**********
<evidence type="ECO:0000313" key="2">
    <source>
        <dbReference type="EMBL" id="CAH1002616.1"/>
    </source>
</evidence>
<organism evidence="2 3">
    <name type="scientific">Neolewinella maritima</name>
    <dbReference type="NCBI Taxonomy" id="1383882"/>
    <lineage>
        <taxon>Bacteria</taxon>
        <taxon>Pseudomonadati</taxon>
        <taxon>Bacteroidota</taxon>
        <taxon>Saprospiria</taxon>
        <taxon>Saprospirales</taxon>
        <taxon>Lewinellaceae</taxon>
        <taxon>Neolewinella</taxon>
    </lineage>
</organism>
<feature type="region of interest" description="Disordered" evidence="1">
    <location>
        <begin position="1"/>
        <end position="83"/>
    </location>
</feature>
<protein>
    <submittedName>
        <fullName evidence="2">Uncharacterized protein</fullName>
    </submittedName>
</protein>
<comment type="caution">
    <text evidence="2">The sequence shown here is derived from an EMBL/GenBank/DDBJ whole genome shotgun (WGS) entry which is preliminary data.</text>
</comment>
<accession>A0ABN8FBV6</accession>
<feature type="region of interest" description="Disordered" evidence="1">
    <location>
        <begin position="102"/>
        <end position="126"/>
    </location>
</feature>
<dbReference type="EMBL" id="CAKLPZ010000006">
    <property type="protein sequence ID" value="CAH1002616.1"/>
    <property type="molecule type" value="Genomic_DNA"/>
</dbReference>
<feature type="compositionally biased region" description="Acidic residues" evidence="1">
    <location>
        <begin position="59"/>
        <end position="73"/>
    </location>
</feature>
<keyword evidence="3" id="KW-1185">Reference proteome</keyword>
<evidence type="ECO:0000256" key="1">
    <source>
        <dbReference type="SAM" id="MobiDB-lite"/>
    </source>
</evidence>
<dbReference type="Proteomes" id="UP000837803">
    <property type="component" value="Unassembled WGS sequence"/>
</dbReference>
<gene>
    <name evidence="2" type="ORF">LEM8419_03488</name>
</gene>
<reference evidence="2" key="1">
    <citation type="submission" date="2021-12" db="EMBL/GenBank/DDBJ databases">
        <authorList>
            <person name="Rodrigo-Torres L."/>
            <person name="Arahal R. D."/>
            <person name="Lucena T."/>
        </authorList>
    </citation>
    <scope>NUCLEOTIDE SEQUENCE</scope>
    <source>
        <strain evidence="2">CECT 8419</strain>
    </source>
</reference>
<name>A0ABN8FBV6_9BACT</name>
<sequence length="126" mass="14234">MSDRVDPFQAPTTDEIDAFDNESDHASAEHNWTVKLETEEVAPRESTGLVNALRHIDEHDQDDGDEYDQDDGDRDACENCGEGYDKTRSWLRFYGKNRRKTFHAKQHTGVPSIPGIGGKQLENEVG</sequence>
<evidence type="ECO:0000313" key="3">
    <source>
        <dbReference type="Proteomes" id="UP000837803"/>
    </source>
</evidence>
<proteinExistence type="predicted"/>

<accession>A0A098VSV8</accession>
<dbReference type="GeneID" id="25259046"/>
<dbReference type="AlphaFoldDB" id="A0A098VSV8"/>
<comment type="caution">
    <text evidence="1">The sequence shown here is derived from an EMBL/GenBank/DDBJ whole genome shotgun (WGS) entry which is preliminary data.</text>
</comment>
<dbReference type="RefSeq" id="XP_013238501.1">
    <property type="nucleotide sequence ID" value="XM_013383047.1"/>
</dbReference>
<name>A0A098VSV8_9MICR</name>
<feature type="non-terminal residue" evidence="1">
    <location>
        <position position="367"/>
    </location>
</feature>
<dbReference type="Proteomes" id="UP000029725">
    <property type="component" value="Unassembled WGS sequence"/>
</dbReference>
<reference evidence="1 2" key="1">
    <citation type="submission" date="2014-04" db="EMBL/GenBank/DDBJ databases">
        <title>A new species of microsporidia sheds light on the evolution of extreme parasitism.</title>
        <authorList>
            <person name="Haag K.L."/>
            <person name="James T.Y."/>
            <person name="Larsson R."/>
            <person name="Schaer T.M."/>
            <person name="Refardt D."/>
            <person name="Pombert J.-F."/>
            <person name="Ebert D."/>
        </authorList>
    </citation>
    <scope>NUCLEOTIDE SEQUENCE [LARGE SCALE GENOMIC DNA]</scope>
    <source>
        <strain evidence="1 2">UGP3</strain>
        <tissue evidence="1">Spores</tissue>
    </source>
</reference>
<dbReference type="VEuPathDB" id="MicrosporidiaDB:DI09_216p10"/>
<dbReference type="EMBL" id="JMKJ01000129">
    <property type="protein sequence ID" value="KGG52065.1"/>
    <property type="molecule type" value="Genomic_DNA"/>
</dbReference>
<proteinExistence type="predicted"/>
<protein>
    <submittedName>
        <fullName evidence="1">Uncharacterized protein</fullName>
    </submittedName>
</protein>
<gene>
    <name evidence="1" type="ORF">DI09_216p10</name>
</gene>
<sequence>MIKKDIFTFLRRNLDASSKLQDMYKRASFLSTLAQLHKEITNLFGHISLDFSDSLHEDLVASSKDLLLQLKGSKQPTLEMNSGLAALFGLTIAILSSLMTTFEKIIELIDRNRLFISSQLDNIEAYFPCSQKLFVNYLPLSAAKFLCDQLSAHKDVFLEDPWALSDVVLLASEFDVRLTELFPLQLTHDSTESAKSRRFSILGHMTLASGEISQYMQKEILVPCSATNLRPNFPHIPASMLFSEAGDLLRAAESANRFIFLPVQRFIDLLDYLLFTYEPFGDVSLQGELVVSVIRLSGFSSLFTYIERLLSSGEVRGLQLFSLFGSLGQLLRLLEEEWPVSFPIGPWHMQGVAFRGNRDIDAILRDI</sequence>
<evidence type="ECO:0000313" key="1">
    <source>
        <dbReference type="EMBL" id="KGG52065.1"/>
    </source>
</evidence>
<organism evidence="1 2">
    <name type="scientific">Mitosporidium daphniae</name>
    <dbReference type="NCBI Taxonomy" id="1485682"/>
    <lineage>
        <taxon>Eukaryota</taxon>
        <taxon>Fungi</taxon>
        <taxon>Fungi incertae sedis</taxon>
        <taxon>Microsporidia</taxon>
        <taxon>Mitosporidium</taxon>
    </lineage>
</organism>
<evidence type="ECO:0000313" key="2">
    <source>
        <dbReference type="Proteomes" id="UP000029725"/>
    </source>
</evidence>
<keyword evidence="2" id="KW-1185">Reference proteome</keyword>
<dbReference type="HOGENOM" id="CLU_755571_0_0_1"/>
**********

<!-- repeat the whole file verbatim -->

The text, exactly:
<evidence type="ECO:0000313" key="2">
    <source>
        <dbReference type="EMBL" id="CAH1002616.1"/>
    </source>
</evidence>
<organism evidence="2 3">
    <name type="scientific">Neolewinella maritima</name>
    <dbReference type="NCBI Taxonomy" id="1383882"/>
    <lineage>
        <taxon>Bacteria</taxon>
        <taxon>Pseudomonadati</taxon>
        <taxon>Bacteroidota</taxon>
        <taxon>Saprospiria</taxon>
        <taxon>Saprospirales</taxon>
        <taxon>Lewinellaceae</taxon>
        <taxon>Neolewinella</taxon>
    </lineage>
</organism>
<feature type="region of interest" description="Disordered" evidence="1">
    <location>
        <begin position="1"/>
        <end position="83"/>
    </location>
</feature>
<protein>
    <submittedName>
        <fullName evidence="2">Uncharacterized protein</fullName>
    </submittedName>
</protein>
<comment type="caution">
    <text evidence="2">The sequence shown here is derived from an EMBL/GenBank/DDBJ whole genome shotgun (WGS) entry which is preliminary data.</text>
</comment>
<accession>A0ABN8FBV6</accession>
<feature type="region of interest" description="Disordered" evidence="1">
    <location>
        <begin position="102"/>
        <end position="126"/>
    </location>
</feature>
<dbReference type="EMBL" id="CAKLPZ010000006">
    <property type="protein sequence ID" value="CAH1002616.1"/>
    <property type="molecule type" value="Genomic_DNA"/>
</dbReference>
<feature type="compositionally biased region" description="Acidic residues" evidence="1">
    <location>
        <begin position="59"/>
        <end position="73"/>
    </location>
</feature>
<keyword evidence="3" id="KW-1185">Reference proteome</keyword>
<evidence type="ECO:0000256" key="1">
    <source>
        <dbReference type="SAM" id="MobiDB-lite"/>
    </source>
</evidence>
<dbReference type="Proteomes" id="UP000837803">
    <property type="component" value="Unassembled WGS sequence"/>
</dbReference>
<gene>
    <name evidence="2" type="ORF">LEM8419_03488</name>
</gene>
<reference evidence="2" key="1">
    <citation type="submission" date="2021-12" db="EMBL/GenBank/DDBJ databases">
        <authorList>
            <person name="Rodrigo-Torres L."/>
            <person name="Arahal R. D."/>
            <person name="Lucena T."/>
        </authorList>
    </citation>
    <scope>NUCLEOTIDE SEQUENCE</scope>
    <source>
        <strain evidence="2">CECT 8419</strain>
    </source>
</reference>
<name>A0ABN8FBV6_9BACT</name>
<sequence length="126" mass="14234">MSDRVDPFQAPTTDEIDAFDNESDHASAEHNWTVKLETEEVAPRESTGLVNALRHIDEHDQDDGDEYDQDDGDRDACENCGEGYDKTRSWLRFYGKNRRKTFHAKQHTGVPSIPGIGGKQLENEVG</sequence>
<evidence type="ECO:0000313" key="3">
    <source>
        <dbReference type="Proteomes" id="UP000837803"/>
    </source>
</evidence>
<proteinExistence type="predicted"/>

<accession>A0A098VSV8</accession>
<dbReference type="GeneID" id="25259046"/>
<dbReference type="AlphaFoldDB" id="A0A098VSV8"/>
<comment type="caution">
    <text evidence="1">The sequence shown here is derived from an EMBL/GenBank/DDBJ whole genome shotgun (WGS) entry which is preliminary data.</text>
</comment>
<dbReference type="RefSeq" id="XP_013238501.1">
    <property type="nucleotide sequence ID" value="XM_013383047.1"/>
</dbReference>
<name>A0A098VSV8_9MICR</name>
<feature type="non-terminal residue" evidence="1">
    <location>
        <position position="367"/>
    </location>
</feature>
<dbReference type="Proteomes" id="UP000029725">
    <property type="component" value="Unassembled WGS sequence"/>
</dbReference>
<reference evidence="1 2" key="1">
    <citation type="submission" date="2014-04" db="EMBL/GenBank/DDBJ databases">
        <title>A new species of microsporidia sheds light on the evolution of extreme parasitism.</title>
        <authorList>
            <person name="Haag K.L."/>
            <person name="James T.Y."/>
            <person name="Larsson R."/>
            <person name="Schaer T.M."/>
            <person name="Refardt D."/>
            <person name="Pombert J.-F."/>
            <person name="Ebert D."/>
        </authorList>
    </citation>
    <scope>NUCLEOTIDE SEQUENCE [LARGE SCALE GENOMIC DNA]</scope>
    <source>
        <strain evidence="1 2">UGP3</strain>
        <tissue evidence="1">Spores</tissue>
    </source>
</reference>
<dbReference type="VEuPathDB" id="MicrosporidiaDB:DI09_216p10"/>
<dbReference type="EMBL" id="JMKJ01000129">
    <property type="protein sequence ID" value="KGG52065.1"/>
    <property type="molecule type" value="Genomic_DNA"/>
</dbReference>
<proteinExistence type="predicted"/>
<protein>
    <submittedName>
        <fullName evidence="1">Uncharacterized protein</fullName>
    </submittedName>
</protein>
<gene>
    <name evidence="1" type="ORF">DI09_216p10</name>
</gene>
<sequence>MIKKDIFTFLRRNLDASSKLQDMYKRASFLSTLAQLHKEITNLFGHISLDFSDSLHEDLVASSKDLLLQLKGSKQPTLEMNSGLAALFGLTIAILSSLMTTFEKIIELIDRNRLFISSQLDNIEAYFPCSQKLFVNYLPLSAAKFLCDQLSAHKDVFLEDPWALSDVVLLASEFDVRLTELFPLQLTHDSTESAKSRRFSILGHMTLASGEISQYMQKEILVPCSATNLRPNFPHIPASMLFSEAGDLLRAAESANRFIFLPVQRFIDLLDYLLFTYEPFGDVSLQGELVVSVIRLSGFSSLFTYIERLLSSGEVRGLQLFSLFGSLGQLLRLLEEEWPVSFPIGPWHMQGVAFRGNRDIDAILRDI</sequence>
<evidence type="ECO:0000313" key="1">
    <source>
        <dbReference type="EMBL" id="KGG52065.1"/>
    </source>
</evidence>
<organism evidence="1 2">
    <name type="scientific">Mitosporidium daphniae</name>
    <dbReference type="NCBI Taxonomy" id="1485682"/>
    <lineage>
        <taxon>Eukaryota</taxon>
        <taxon>Fungi</taxon>
        <taxon>Fungi incertae sedis</taxon>
        <taxon>Microsporidia</taxon>
        <taxon>Mitosporidium</taxon>
    </lineage>
</organism>
<evidence type="ECO:0000313" key="2">
    <source>
        <dbReference type="Proteomes" id="UP000029725"/>
    </source>
</evidence>
<keyword evidence="2" id="KW-1185">Reference proteome</keyword>
<dbReference type="HOGENOM" id="CLU_755571_0_0_1"/>